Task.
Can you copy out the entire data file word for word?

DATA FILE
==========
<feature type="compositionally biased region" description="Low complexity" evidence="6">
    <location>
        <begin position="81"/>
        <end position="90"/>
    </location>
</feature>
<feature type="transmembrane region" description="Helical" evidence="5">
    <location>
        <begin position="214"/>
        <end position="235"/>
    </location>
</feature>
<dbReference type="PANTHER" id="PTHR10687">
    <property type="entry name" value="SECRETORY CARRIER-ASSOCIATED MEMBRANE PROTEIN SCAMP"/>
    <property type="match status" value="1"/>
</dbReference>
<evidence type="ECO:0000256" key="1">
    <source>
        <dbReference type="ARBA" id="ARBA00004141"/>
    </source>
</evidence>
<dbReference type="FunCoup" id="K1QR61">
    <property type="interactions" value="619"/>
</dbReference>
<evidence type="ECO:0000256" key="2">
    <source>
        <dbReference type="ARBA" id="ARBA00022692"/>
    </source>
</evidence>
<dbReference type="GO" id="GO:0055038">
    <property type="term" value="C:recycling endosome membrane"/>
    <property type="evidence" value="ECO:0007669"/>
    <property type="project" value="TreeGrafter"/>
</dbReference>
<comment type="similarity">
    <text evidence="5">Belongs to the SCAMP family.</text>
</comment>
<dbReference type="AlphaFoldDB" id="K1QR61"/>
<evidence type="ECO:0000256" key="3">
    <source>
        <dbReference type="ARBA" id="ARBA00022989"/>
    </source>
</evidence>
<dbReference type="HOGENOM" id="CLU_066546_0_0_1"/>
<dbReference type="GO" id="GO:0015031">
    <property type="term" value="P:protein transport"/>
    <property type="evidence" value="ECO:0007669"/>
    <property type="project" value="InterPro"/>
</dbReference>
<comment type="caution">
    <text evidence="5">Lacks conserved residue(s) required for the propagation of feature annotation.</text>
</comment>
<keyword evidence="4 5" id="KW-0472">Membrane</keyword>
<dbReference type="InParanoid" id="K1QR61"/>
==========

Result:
<feature type="compositionally biased region" description="Low complexity" evidence="6">
    <location>
        <begin position="81"/>
        <end position="90"/>
    </location>
</feature>
<feature type="transmembrane region" description="Helical" evidence="5">
    <location>
        <begin position="214"/>
        <end position="235"/>
    </location>
</feature>
<dbReference type="PANTHER" id="PTHR10687">
    <property type="entry name" value="SECRETORY CARRIER-ASSOCIATED MEMBRANE PROTEIN SCAMP"/>
    <property type="match status" value="1"/>
</dbReference>
<evidence type="ECO:0000256" key="1">
    <source>
        <dbReference type="ARBA" id="ARBA00004141"/>
    </source>
</evidence>
<dbReference type="FunCoup" id="K1QR61">
    <property type="interactions" value="619"/>
</dbReference>
<evidence type="ECO:0000256" key="2">
    <source>
        <dbReference type="ARBA" id="ARBA00022692"/>
    </source>
</evidence>
<dbReference type="GO" id="GO:0055038">
    <property type="term" value="C:recycling endosome membrane"/>
    <property type="evidence" value="ECO:0007669"/>
    <property type="project" value="TreeGrafter"/>
</dbReference>
<comment type="similarity">
    <text evidence="5">Belongs to the SCAMP family.</text>
</comment>
<dbReference type="AlphaFoldDB" id="K1QR61"/>
<evidence type="ECO:0000256" key="3">
    <source>
        <dbReference type="ARBA" id="ARBA00022989"/>
    </source>
</evidence>
<dbReference type="HOGENOM" id="CLU_066546_0_0_1"/>
<dbReference type="GO" id="GO:0015031">
    <property type="term" value="P:protein transport"/>
    <property type="evidence" value="ECO:0007669"/>
    <property type="project" value="InterPro"/>
</dbReference>
<comment type="caution">
    <text evidence="5">Lacks conserved residue(s) required for the propagation of feature annotation.</text>
</comment>
<keyword evidence="4 5" id="KW-0472">Membrane</keyword>
<dbReference type="InParanoid" id="K1QR61"/>